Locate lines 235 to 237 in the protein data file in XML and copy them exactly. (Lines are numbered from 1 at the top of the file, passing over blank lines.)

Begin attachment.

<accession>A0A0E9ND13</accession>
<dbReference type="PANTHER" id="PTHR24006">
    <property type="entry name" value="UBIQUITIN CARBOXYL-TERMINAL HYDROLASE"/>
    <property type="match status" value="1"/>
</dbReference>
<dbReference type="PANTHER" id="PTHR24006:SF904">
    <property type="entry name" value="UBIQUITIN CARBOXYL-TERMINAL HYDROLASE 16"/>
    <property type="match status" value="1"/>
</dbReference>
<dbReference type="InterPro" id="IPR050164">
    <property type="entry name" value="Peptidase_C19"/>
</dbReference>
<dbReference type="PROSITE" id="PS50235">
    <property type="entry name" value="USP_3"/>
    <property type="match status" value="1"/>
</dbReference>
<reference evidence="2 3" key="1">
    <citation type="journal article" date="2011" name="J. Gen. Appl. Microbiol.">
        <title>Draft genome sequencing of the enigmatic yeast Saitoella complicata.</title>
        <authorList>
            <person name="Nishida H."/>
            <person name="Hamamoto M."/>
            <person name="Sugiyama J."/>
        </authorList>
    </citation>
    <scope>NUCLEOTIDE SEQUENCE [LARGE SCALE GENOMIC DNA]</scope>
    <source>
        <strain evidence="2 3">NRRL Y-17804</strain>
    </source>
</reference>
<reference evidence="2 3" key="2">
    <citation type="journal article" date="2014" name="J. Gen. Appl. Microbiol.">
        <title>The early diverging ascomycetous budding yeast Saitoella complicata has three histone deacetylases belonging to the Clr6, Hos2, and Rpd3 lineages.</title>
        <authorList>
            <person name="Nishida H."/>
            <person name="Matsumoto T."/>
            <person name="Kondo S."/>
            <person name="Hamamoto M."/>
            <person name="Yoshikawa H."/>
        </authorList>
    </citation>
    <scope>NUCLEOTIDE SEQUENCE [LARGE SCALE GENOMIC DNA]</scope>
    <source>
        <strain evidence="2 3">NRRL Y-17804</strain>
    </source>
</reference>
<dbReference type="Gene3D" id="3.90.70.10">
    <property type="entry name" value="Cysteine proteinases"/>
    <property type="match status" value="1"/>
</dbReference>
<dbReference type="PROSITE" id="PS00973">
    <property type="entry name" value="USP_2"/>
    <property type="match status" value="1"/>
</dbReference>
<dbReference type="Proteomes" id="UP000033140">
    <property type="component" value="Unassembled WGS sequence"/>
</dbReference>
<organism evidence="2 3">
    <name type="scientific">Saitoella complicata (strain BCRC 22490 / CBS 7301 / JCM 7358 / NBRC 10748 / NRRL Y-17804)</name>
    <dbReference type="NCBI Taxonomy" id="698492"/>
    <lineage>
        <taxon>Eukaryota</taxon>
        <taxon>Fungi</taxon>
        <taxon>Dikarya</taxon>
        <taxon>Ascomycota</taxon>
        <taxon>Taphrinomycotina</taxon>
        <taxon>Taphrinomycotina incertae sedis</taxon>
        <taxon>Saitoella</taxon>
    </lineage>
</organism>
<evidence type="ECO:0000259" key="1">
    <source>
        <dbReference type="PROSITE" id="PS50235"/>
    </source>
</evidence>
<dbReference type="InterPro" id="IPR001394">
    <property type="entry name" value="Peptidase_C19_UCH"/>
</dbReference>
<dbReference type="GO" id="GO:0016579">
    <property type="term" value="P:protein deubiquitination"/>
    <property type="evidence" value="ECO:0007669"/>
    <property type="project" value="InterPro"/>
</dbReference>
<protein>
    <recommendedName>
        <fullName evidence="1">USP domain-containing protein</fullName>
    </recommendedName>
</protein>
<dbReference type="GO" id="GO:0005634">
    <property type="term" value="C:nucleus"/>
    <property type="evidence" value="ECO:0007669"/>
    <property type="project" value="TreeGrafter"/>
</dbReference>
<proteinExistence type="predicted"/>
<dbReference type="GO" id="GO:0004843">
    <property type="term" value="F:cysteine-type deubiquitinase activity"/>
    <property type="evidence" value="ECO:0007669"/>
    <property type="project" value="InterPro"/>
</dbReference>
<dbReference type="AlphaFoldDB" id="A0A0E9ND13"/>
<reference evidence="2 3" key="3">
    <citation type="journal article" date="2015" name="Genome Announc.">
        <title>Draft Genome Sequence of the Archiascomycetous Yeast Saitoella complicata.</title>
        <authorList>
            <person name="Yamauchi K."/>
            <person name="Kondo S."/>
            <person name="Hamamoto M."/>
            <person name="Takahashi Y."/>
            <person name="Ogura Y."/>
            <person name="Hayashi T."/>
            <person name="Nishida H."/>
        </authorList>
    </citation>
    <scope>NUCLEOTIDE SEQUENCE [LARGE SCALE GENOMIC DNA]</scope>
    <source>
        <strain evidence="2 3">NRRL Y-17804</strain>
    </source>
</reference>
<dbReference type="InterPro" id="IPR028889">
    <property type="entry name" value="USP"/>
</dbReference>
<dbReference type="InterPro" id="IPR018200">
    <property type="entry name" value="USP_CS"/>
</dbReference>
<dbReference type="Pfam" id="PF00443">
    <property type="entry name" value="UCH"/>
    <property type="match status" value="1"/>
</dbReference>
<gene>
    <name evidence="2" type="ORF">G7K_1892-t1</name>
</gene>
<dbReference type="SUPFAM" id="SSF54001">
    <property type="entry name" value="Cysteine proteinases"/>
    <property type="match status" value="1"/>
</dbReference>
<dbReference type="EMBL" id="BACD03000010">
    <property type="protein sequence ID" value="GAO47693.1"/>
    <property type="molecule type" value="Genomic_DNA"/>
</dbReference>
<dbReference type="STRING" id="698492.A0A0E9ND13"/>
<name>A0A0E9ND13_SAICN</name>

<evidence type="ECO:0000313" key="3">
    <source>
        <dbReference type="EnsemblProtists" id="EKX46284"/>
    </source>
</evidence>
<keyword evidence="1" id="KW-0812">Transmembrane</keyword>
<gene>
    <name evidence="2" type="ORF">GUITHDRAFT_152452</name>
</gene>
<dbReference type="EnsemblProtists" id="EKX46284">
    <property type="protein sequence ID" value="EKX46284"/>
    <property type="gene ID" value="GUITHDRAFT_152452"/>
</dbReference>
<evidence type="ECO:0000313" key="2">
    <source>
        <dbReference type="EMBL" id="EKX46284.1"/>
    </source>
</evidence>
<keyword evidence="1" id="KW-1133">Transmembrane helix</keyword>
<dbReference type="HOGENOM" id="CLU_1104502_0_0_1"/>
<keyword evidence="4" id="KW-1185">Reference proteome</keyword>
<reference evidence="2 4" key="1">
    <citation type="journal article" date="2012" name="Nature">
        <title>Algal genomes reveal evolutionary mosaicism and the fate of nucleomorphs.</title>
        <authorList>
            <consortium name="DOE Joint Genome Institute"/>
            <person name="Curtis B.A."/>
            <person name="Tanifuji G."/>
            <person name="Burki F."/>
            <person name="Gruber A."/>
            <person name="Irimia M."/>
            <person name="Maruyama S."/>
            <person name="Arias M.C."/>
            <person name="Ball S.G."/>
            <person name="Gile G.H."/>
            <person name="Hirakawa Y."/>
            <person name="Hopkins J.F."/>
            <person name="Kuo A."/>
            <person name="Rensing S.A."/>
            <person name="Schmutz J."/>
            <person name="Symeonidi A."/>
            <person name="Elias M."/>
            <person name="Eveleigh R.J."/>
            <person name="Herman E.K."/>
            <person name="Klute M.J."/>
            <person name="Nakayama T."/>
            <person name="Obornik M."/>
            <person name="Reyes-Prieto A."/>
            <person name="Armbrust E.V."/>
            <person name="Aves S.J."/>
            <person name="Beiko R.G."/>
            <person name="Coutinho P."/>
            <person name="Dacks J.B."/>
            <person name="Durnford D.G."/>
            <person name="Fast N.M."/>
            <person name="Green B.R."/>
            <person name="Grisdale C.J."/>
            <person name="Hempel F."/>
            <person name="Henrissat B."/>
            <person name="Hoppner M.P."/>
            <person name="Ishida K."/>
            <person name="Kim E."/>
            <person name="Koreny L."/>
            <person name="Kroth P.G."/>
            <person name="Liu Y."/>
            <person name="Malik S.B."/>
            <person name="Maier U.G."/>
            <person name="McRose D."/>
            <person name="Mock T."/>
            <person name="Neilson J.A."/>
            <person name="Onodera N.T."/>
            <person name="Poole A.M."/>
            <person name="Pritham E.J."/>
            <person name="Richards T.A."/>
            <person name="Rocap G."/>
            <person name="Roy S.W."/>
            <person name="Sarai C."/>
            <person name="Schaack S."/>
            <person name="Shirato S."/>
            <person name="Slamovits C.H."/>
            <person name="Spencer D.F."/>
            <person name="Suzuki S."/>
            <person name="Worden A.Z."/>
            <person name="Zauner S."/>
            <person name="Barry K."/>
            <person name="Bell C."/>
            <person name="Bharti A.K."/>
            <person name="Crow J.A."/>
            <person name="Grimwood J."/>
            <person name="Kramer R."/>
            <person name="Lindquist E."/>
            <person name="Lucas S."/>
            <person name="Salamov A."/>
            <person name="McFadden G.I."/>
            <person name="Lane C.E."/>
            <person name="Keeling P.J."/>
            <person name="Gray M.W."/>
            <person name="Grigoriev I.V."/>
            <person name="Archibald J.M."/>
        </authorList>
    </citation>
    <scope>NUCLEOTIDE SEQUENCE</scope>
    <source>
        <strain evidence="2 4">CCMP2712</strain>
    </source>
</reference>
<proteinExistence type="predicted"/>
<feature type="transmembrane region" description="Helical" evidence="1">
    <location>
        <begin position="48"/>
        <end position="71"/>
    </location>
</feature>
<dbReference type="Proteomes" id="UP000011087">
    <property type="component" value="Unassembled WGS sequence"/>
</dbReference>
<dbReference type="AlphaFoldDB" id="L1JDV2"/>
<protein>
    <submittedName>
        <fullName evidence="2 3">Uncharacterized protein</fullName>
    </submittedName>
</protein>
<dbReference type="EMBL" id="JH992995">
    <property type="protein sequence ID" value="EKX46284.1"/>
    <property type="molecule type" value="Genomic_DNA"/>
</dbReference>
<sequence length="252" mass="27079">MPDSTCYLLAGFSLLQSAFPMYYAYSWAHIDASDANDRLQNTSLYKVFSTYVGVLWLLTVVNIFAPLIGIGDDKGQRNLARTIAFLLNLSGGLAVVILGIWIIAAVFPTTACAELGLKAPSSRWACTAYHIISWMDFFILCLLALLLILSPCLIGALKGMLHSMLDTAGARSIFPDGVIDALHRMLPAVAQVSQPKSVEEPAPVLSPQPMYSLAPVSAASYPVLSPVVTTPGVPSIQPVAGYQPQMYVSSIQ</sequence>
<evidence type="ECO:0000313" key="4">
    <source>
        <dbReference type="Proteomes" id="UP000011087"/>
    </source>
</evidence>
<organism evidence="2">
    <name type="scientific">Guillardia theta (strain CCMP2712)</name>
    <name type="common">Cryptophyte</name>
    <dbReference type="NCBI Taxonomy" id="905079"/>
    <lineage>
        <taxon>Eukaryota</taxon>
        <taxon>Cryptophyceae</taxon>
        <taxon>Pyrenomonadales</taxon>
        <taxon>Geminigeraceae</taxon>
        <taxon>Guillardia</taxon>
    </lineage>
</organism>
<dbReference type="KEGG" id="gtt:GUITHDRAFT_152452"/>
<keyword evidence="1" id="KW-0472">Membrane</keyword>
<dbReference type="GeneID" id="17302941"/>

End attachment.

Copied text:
            <person name="McFadden G.I."/>
            <person name="Lane C.E."/>
            <person name="Keeling P.J."/>